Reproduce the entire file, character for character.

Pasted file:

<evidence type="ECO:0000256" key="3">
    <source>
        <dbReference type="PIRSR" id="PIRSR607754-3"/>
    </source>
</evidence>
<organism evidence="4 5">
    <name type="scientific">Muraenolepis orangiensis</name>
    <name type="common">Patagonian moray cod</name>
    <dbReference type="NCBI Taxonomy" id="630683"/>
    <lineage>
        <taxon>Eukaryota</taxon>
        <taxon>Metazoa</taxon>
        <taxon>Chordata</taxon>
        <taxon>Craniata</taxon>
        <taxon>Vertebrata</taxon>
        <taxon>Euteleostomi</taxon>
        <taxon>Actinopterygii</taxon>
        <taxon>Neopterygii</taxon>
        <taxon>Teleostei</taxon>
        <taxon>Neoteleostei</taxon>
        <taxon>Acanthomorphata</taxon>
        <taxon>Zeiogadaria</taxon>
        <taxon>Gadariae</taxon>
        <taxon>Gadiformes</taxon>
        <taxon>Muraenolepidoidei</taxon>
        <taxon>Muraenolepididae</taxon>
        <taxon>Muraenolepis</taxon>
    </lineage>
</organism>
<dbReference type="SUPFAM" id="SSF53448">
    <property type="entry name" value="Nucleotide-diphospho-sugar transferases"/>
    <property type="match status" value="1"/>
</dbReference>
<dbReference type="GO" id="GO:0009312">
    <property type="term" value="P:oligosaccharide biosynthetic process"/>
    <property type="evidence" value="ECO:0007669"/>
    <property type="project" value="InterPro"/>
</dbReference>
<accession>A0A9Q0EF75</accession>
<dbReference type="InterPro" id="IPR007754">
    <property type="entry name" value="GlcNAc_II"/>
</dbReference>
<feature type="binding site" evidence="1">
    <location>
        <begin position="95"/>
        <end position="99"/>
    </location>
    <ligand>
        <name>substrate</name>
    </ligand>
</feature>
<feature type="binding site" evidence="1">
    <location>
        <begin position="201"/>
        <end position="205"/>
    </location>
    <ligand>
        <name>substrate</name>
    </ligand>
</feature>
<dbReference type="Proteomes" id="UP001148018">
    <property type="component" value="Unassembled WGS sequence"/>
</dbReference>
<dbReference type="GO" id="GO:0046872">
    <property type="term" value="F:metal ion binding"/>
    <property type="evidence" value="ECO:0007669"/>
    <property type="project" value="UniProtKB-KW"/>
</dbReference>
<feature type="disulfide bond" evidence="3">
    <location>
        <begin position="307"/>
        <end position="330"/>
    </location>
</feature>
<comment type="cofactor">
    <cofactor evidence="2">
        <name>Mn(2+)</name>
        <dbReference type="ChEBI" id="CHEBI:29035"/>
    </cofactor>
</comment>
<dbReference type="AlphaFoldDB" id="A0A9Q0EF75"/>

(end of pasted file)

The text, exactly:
<evidence type="ECO:0000256" key="3">
    <source>
        <dbReference type="PIRSR" id="PIRSR607754-3"/>
    </source>
</evidence>
<organism evidence="4 5">
    <name type="scientific">Muraenolepis orangiensis</name>
    <name type="common">Patagonian moray cod</name>
    <dbReference type="NCBI Taxonomy" id="630683"/>
    <lineage>
        <taxon>Eukaryota</taxon>
        <taxon>Metazoa</taxon>
        <taxon>Chordata</taxon>
        <taxon>Craniata</taxon>
        <taxon>Vertebrata</taxon>
        <taxon>Euteleostomi</taxon>
        <taxon>Actinopterygii</taxon>
        <taxon>Neopterygii</taxon>
        <taxon>Teleostei</taxon>
        <taxon>Neoteleostei</taxon>
        <taxon>Acanthomorphata</taxon>
        <taxon>Zeiogadaria</taxon>
        <taxon>Gadariae</taxon>
        <taxon>Gadiformes</taxon>
        <taxon>Muraenolepidoidei</taxon>
        <taxon>Muraenolepididae</taxon>
        <taxon>Muraenolepis</taxon>
    </lineage>
</organism>
<dbReference type="SUPFAM" id="SSF53448">
    <property type="entry name" value="Nucleotide-diphospho-sugar transferases"/>
    <property type="match status" value="1"/>
</dbReference>
<dbReference type="GO" id="GO:0009312">
    <property type="term" value="P:oligosaccharide biosynthetic process"/>
    <property type="evidence" value="ECO:0007669"/>
    <property type="project" value="InterPro"/>
</dbReference>
<accession>A0A9Q0EF75</accession>
<dbReference type="InterPro" id="IPR007754">
    <property type="entry name" value="GlcNAc_II"/>
</dbReference>
<feature type="binding site" evidence="1">
    <location>
        <begin position="95"/>
        <end position="99"/>
    </location>
    <ligand>
        <name>substrate</name>
    </ligand>
</feature>
<feature type="binding site" evidence="1">
    <location>
        <begin position="201"/>
        <end position="205"/>
    </location>
    <ligand>
        <name>substrate</name>
    </ligand>
</feature>
<dbReference type="Proteomes" id="UP001148018">
    <property type="component" value="Unassembled WGS sequence"/>
</dbReference>
<dbReference type="GO" id="GO:0046872">
    <property type="term" value="F:metal ion binding"/>
    <property type="evidence" value="ECO:0007669"/>
    <property type="project" value="UniProtKB-KW"/>
</dbReference>
<feature type="disulfide bond" evidence="3">
    <location>
        <begin position="307"/>
        <end position="330"/>
    </location>
</feature>
<comment type="cofactor">
    <cofactor evidence="2">
        <name>Mn(2+)</name>
        <dbReference type="ChEBI" id="CHEBI:29035"/>
    </cofactor>
</comment>
<dbReference type="AlphaFoldDB" id="A0A9Q0EF75"/>